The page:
5G and Beyond

AT&T takes FCC to court over 5G backhaul

Lawyers representing AT&T, Apple, Google, Cisco, utility providers, FCC officials and others are scheduled to appear at the D.C. Circuit Court of Appeals Friday to squabble over the 6GHz spectrum band. At the heart of the issue are the current, incumbent users of the band – represented by AT&T, utility providers and others – that are worried their existing operations will be affected by new Wi-Fi users coming into the spectrum.

According to AT&T's latest filing in the case, Wi-Fi users in the 6GHz band are "very likely to result in harmful interference at unpredictable places and times." And the company is suing the FCC in part because the agency "arbitrarily rejects readily available safeguards" to prevent such interference, AT&T said.

On the other side of the argument sit Apple, Google, Cisco and others that support new FCC rules that allow unlicensed operations in the 6GHz band, including Wi-Fi.

The FCC, under the Trump administration, last year voted to allow unlicensed Wi-Fi operations in the 6GHz band. In a series of Tweets Friday, the former FCC chairman who led the agency's 6GHz push defended his actions. "Americans are better off for it," argued Ajit Pai, pointing to new Wi-Fi routers that will be able to use the vast amount of additional capacity that would be freed by operations in the 6GHz band.

Further, as noted by Politico, lawyers for the Biden administration and his acting FCC chair, Jessica Rosenworcel, have defended that Trump-era FCC order. "The FCC's reasoned decision in this case, based on ample evidence in the record, provides more than enough justification for its actions," the agency argued in its own court filings.

Backhauling 5G

But AT&T and others are worried that Wi-Fi users and other unlicensed operations in the 6GHz band will affect their existing systems. That's noteworthy considering AT&T is in the midst of a major expansion of its 5G network using its new C-band spectrum holdings.

"The FCC's order will allow the introduction of devices that can impair, or even knock out, links in the networks that monitor our electric grid, enable first responders to communicate and provide mobile broadband services to millions of Americans, particularly in rural areas," AT&T's Joan Marsh argued in a post to the company's website last year, just ahead of the company's lawsuit against the FCC.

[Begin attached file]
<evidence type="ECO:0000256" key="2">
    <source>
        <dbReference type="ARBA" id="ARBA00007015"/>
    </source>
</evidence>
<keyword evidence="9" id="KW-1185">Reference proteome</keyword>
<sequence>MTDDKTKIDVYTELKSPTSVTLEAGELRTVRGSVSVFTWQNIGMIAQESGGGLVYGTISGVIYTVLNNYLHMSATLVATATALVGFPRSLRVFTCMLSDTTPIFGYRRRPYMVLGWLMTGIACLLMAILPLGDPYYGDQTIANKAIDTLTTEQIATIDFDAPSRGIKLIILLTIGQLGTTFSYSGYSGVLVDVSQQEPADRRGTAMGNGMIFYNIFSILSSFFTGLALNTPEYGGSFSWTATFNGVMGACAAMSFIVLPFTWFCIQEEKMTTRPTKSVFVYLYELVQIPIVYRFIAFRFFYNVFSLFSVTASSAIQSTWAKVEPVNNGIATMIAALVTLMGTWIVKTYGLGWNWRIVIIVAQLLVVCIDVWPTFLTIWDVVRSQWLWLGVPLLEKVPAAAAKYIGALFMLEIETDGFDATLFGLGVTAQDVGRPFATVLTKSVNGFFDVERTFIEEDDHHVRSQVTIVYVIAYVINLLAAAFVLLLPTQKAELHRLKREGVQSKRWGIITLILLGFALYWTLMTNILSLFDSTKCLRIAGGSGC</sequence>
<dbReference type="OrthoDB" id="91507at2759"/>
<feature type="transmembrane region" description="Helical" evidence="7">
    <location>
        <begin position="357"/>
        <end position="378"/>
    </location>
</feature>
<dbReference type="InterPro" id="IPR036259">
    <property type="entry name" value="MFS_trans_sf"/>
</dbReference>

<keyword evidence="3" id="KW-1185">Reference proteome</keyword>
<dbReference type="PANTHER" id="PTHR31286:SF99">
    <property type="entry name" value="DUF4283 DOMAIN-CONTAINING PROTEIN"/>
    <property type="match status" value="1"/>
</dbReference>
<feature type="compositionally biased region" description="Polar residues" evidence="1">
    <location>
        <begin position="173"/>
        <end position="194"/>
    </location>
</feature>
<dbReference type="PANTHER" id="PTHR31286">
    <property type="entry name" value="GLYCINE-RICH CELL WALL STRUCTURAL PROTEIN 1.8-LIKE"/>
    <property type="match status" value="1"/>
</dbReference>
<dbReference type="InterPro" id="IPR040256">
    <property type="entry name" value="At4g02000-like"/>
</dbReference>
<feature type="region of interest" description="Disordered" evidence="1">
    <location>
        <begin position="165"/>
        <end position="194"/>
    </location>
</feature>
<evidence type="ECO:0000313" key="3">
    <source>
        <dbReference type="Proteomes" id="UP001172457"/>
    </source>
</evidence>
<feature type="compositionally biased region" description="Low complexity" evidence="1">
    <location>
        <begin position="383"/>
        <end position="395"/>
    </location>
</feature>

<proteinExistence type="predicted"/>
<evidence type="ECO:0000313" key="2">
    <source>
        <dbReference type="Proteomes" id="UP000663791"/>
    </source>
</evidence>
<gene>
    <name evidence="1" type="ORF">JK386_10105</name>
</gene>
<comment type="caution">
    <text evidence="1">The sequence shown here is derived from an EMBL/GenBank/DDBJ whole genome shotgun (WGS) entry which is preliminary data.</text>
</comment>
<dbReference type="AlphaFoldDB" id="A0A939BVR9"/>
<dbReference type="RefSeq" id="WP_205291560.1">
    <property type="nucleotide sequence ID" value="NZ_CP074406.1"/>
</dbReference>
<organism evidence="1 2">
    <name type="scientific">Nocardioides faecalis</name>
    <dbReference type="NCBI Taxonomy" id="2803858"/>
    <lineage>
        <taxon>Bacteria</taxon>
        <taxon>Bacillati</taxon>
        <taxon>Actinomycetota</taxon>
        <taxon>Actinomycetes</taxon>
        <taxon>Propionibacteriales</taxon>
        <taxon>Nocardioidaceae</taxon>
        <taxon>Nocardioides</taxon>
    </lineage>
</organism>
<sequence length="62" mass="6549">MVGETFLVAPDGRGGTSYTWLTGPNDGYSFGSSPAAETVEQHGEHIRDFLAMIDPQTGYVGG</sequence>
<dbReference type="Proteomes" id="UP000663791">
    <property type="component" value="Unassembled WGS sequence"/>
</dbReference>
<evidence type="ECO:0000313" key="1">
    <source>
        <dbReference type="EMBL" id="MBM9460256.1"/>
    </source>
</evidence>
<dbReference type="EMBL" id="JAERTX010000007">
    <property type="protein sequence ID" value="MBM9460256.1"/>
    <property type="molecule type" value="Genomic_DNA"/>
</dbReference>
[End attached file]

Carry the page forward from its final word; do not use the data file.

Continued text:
According to a 2018 filing from AT&T and noted by FierceWireless, the operator counts more than 8,000 incumbent licenses for operations in the 6GHz band. Nationwide, AT&T said it counts a total of almost 100,000 incumbent wireless links across the country in the band.

"The 6GHz FS [fixed service] band is the only band suitable for long distance transmission, routinely supporting paths between 10-50 miles and, in cases, even longer distances," AT&T explained.

The 6GHz band is one of several spectrum bands that can be used for wireless backhaul, including for 5G cell sites. Such technologies are typically used in locations where wired backhaul connections are unavailable. Backhaul connections are a key element in any 5G network because they connect cell sites to the nation's wider Internet backbone.

According to the standards group ETSI, wireless backhaul technologies serve more than 50% of all cell site connections worldwide. And according to the research and consulting firm Dell'Oro Group, roughly 26% of cell sites in North America use wireless backhaul links.

"Maintaining adequate long haul and high reliability [wireless] microwave [backhaul] will be critical for 5G and other advanced services," AT&T argued.

Proving, and disproving, interference

AT&T has cited data from Southern Company – which operates both a utility network and a commercial wireless network – showing how unlicensed users in the 6GHz band could affect incumbent wireless backhaul connections.

But proponents of Wi-Fi in the 6GHz band have rejected those findings. "The report is wrapped in exaggerated and misleading rhetoric that obscures important methodological flaws and limitations," argued representatives for Apple, Cisco, Facebook, Google and others in a recent FCC filing.

More broadly though, 5G industry representatives have argued that the 6GHz band globally shouldn't be allocated entirely to unlicensed Wi-Fi operations. "The global future of 5G is at risk," wrote John Giusti, the GSMA's chief regulatory officer, in a recent statement.

"5G has the potential to boost the world's GDP [gross domestic product] by $2.2 trillion," Giusti continued. "But there is a clear threat to this growth if sufficient 6GHz spectrum is not made available for 5G."

But the issue may ultimately be addressed by policymakers. The FCC is scheduled to vote on new rules later this month that would implement an automated frequency coordination (AFC) system in the 6GHz band. The AFC is specifically intended to prevent interference to incumbent operations.

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Mike Dano, Editorial Director, 5G & Mobile Strategies, Light Reading | @mikeddano

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